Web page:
Back in 2004, the New York Mets hired their first full-time statistical analyst after the release of the New York Times bestselling book, Moneyball. The Mets were looking to invest in someone who could break down the numbers, analyze data for potential free agent signing and trades, and offer evaluations on minor league players.
What the club received from Dr. Ben Baumer was even more than they could’ve expected.
Baumer, 41, realized that the best way to store stats and better visualize the data that the club needed was to devise an internal server. He then went about setting up the team’s internal infrastructure, or their statistical portal. Baumer admits that he self-imposed that undertaking, but understood that it would ultimately make his job easier in the end.
Hired by former Mets General Manager Jim Duquette, Baumer worked mainly under Omar Minaya and Sandy Alderson during his tenure with the club. Baumer counseled the GM in various aspects of player development and potential transactions. He worked with various Mets’ coaches on providing data and analysis for specific research, including in-depth work with former Mets pitching coach, Rick Peterson.
While working for the Mets, Baumer went to graduate school and earned his Ph.D. in Mathematics at the Graduate Center of of the City University of New York. In the summer of 2012, Baumer decided to leave the Mets in pursuit of a career in academia. He started teaching at Smith College, located in Northampton, Massachusetts, and is now an assistant professor of Statistical & Data Sciences. The SDS major was created in 2016, and according to The Sophian – Smith’s independent newspaper – it’s the first women’s college to offer a data science major.
Along with teaching courses at Smith, Baumer has kept busy, co-authoring a book with economist Andrew Zimbalist released in 2014 called The Sabermetric Revolution: Assessing the Growth of Analytics in Baseball. In it, the pair debunk several misconceptions about Michael Lewis’ Moneyball, explore how the game has evolved with the use of sabermetrics, and highlight the effectiveness of the metrics.
Along with the book, Baumer and two colleagues – Shane T. Jensen and Gregory J. Matthews – won the Contemporary Baseball Analysis Award from the Society for American Baseball Research (SABR) in 2016 for their paper on openWAR, which is based on public data that offers greater transparency than other WAR metrics from sites like FanGraphs and Baseball Prospectus.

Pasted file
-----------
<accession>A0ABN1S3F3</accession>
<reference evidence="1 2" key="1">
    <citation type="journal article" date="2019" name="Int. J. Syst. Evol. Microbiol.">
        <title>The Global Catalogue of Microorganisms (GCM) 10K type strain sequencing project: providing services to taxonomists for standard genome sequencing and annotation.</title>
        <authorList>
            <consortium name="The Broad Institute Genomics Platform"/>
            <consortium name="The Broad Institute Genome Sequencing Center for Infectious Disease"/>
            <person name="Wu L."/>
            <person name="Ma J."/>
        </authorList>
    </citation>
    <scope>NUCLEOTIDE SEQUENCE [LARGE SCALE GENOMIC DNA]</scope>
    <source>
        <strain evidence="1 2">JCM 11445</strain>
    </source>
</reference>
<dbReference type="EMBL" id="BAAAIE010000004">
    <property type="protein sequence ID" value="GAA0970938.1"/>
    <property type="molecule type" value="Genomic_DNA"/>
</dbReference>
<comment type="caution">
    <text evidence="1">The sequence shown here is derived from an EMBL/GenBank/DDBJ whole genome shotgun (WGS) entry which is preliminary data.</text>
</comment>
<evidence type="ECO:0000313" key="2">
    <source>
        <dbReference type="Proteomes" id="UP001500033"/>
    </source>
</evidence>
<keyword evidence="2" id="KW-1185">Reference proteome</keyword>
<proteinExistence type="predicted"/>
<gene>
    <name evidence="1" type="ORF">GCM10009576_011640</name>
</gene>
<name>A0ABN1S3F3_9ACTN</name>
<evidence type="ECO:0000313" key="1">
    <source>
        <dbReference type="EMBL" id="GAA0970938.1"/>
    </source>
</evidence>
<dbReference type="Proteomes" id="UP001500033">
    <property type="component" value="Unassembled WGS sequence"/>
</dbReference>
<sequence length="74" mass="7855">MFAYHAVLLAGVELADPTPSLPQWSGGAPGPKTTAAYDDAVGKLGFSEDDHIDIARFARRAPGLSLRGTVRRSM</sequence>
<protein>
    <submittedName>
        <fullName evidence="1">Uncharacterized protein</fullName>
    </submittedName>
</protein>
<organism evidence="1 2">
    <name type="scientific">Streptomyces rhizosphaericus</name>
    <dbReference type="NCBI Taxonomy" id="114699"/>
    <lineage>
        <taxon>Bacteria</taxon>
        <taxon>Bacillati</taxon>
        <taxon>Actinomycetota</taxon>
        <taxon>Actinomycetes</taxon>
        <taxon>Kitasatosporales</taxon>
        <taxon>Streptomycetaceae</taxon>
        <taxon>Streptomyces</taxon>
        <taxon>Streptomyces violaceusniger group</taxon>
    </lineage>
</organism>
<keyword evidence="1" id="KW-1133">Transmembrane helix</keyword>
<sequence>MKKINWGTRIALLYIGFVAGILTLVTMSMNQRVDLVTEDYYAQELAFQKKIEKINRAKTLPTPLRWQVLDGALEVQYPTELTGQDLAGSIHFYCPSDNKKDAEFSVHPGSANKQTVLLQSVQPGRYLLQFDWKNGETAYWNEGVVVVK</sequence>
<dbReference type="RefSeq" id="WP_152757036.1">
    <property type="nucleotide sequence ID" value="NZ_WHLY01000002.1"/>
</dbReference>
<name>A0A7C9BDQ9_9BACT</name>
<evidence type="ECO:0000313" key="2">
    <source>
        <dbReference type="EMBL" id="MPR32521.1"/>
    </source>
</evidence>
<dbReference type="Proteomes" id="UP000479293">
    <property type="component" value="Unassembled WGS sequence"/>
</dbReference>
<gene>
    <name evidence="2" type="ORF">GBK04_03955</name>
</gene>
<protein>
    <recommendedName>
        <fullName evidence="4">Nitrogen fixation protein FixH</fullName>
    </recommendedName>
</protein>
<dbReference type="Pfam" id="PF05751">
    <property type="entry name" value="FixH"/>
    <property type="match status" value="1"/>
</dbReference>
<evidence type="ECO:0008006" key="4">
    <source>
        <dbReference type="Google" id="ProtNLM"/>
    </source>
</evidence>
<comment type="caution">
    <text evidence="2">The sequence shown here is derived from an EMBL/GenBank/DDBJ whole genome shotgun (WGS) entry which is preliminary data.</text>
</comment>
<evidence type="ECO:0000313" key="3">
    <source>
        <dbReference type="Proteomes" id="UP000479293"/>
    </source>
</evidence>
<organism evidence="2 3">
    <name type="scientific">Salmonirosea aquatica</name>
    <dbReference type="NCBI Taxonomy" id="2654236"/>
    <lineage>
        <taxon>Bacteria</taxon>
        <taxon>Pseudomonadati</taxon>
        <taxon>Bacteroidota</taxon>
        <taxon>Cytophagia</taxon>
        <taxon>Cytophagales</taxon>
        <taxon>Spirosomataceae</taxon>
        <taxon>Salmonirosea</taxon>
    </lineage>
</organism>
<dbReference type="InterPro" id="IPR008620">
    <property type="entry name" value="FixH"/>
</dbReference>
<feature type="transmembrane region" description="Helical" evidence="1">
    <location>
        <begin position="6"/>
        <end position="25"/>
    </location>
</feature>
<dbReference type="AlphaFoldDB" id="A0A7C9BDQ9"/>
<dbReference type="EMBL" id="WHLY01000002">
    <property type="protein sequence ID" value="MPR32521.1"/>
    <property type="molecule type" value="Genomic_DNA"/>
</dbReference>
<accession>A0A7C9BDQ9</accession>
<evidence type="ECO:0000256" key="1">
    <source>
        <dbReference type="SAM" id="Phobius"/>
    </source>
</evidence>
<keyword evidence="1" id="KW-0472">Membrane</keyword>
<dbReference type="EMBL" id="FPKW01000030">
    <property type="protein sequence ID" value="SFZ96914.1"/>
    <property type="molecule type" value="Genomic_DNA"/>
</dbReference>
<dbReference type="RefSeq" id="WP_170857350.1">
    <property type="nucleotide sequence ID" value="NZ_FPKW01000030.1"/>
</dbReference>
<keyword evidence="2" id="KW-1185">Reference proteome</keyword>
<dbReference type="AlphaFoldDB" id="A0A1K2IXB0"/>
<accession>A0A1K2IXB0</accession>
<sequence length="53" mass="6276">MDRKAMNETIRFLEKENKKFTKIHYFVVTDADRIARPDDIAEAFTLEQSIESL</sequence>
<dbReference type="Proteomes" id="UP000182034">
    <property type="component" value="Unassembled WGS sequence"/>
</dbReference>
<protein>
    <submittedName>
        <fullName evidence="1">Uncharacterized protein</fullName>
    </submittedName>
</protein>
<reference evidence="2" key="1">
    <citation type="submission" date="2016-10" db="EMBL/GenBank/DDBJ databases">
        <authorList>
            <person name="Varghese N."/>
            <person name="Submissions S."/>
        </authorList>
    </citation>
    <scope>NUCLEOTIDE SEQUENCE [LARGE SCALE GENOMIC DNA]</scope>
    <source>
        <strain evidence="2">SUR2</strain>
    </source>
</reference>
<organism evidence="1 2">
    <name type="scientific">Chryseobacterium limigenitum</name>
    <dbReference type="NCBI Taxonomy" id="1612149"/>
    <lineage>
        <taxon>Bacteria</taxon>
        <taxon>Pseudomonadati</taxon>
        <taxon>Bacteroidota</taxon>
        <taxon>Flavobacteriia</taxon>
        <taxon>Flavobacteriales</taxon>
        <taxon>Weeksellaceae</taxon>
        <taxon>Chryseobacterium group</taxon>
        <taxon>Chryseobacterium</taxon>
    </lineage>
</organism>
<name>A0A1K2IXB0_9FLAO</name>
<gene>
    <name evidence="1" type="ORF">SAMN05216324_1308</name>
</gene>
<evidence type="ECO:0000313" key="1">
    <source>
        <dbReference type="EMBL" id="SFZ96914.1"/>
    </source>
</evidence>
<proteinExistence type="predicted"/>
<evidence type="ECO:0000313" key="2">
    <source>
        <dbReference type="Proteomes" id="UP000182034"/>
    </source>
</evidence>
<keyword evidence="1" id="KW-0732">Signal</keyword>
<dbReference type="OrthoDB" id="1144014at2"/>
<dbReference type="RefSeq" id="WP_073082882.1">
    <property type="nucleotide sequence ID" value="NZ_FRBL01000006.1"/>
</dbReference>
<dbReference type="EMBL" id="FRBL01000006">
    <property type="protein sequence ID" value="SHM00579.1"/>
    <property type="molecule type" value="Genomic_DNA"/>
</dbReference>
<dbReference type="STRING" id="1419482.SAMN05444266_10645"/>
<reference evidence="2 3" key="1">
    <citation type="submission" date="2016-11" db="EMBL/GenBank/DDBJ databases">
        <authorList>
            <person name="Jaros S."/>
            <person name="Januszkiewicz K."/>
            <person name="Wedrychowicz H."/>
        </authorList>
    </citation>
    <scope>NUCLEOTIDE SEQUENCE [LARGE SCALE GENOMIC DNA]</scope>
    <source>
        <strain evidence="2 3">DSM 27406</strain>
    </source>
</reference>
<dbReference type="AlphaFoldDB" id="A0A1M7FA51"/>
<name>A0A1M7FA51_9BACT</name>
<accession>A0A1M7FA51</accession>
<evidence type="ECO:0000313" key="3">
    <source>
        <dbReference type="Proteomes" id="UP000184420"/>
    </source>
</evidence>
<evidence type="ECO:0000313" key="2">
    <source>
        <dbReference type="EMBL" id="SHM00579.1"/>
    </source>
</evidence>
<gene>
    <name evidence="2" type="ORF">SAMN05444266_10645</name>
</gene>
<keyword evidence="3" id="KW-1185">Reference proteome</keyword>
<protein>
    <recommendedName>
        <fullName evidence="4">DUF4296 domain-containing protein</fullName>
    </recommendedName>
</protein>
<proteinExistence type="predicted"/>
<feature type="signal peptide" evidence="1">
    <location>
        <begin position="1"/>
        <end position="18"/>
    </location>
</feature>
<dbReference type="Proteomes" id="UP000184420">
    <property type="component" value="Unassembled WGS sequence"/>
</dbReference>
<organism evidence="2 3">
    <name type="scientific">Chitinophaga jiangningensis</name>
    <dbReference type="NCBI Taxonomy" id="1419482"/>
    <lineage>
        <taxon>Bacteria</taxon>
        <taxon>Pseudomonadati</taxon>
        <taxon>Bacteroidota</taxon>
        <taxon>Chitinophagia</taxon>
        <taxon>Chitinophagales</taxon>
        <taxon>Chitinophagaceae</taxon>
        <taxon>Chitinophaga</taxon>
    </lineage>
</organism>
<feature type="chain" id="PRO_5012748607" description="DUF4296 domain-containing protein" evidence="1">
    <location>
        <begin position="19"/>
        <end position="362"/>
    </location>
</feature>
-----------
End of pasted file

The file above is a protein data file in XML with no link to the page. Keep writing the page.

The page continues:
I had the pleasure of speaking with Dr. Baumer about his work in the Mets front office, his relationship with scouts and coaches, and what advice he’d give to young people looking to break into the data science industry.
MMO: You started working for the Mets in 2004 as a statistical analyst. Can you talk a bit about how you came to secure that position?
Baumer: Things were very different back then. I was very lucky to get that job; it was very much being a person in the right place at the right time. This was right after Moneyball had come out and I got word through a family friend that Jim Duquette was looking to hire someone to do statistical analysis. I sent in a resume and a couple of months later I had an interview. I had a good meeting with Jim and couple of other people in the front office. I ended up doing a couple of projects for the Mets over the last few months of 2003 and then I got the call that they were going to hire me in December of 2003. I started January of 2004.
MMO: Were you always interested in data science and analyzing numbers, particularly in baseball? Were you a reader of Bill James’ work growing up?
Baumer: Yeah, I played baseball and I paid attention to the numbers from my collective baseball cards and I read some of Bill James’ stuff. At that time data science wasn’t a term that anybody used and even sabermetrics was not a term that I was familiar with. I’d say it was more that my brain was always thinking like that but there wasn’t a field to latch onto, so it wasn’t a conscious kind of position in that sense.
I was interested in math and I ended up going to grad school in math before I even found out about this opportunity or even read Moneyball and realized that this was a career path.
MMO: Upon being hired, did the Mets give you a lot of freedom in terms of what data to analyze, or, did they lay out a specific course of action for your analysis?
Baumer: It was very free in the sense that there wasn’t really anyone who had that position before. I kind of got the sense that they knew they wanted to be doing more with what we would call baseball analytics but they didn’t really have a firm sense of what that was. When I got there, there were no computers – infrastructure – for baseball analytics. There were no databases and no server. I started building out some of that infrastructure as I got more familiar with the kinds of things that Jim wanted from me. Jim would come to me with questions like, here’s this list of free agent relief pitchers that are available, what do you think of these guys? Can you analyze them?
In order to do that work I needed data to analyze and so I set about building that infrastructure.